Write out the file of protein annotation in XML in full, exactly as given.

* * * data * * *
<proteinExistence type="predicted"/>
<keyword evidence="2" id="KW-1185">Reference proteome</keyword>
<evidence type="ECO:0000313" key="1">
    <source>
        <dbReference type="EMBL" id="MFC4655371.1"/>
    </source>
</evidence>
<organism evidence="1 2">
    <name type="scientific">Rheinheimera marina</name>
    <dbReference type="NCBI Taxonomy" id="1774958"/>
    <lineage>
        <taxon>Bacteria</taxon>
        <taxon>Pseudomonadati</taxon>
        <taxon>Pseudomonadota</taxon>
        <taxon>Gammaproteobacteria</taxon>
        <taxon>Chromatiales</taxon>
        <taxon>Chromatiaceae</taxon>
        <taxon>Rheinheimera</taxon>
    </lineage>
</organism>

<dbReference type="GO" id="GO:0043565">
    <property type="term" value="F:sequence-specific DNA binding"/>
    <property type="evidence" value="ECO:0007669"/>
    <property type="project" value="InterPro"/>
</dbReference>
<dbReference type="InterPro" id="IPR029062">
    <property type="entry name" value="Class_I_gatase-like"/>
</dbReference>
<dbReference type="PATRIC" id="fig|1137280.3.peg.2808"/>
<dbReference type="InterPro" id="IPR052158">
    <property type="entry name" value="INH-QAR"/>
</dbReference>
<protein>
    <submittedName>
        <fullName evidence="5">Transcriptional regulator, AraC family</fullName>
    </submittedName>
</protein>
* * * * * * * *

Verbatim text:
<proteinExistence type="predicted"/>
<keyword evidence="2" id="KW-1185">Reference proteome</keyword>
<evidence type="ECO:0000313" key="1">
    <source>
        <dbReference type="EMBL" id="MFC4655371.1"/>
    </source>
</evidence>
<organism evidence="1 2">
    <name type="scientific">Rheinheimera marina</name>
    <dbReference type="NCBI Taxonomy" id="1774958"/>
    <lineage>
        <taxon>Bacteria</taxon>
        <taxon>Pseudomonadati</taxon>
        <taxon>Pseudomonadota</taxon>
        <taxon>Gammaproteobacteria</taxon>
        <taxon>Chromatiales</taxon>
        <taxon>Chromatiaceae</taxon>
        <taxon>Rheinheimera</taxon>
    </lineage>
</organism>

<dbReference type="GO" id="GO:0043565">
    <property type="term" value="F:sequence-specific DNA binding"/>
    <property type="evidence" value="ECO:0007669"/>
    <property type="project" value="InterPro"/>
</dbReference>
<dbReference type="InterPro" id="IPR029062">
    <property type="entry name" value="Class_I_gatase-like"/>
</dbReference>
<dbReference type="PATRIC" id="fig|1137280.3.peg.2808"/>
<dbReference type="InterPro" id="IPR052158">
    <property type="entry name" value="INH-QAR"/>
</dbReference>
<protein>
    <submittedName>
        <fullName evidence="5">Transcriptional regulator, AraC family</fullName>
    </submittedName>
</protein>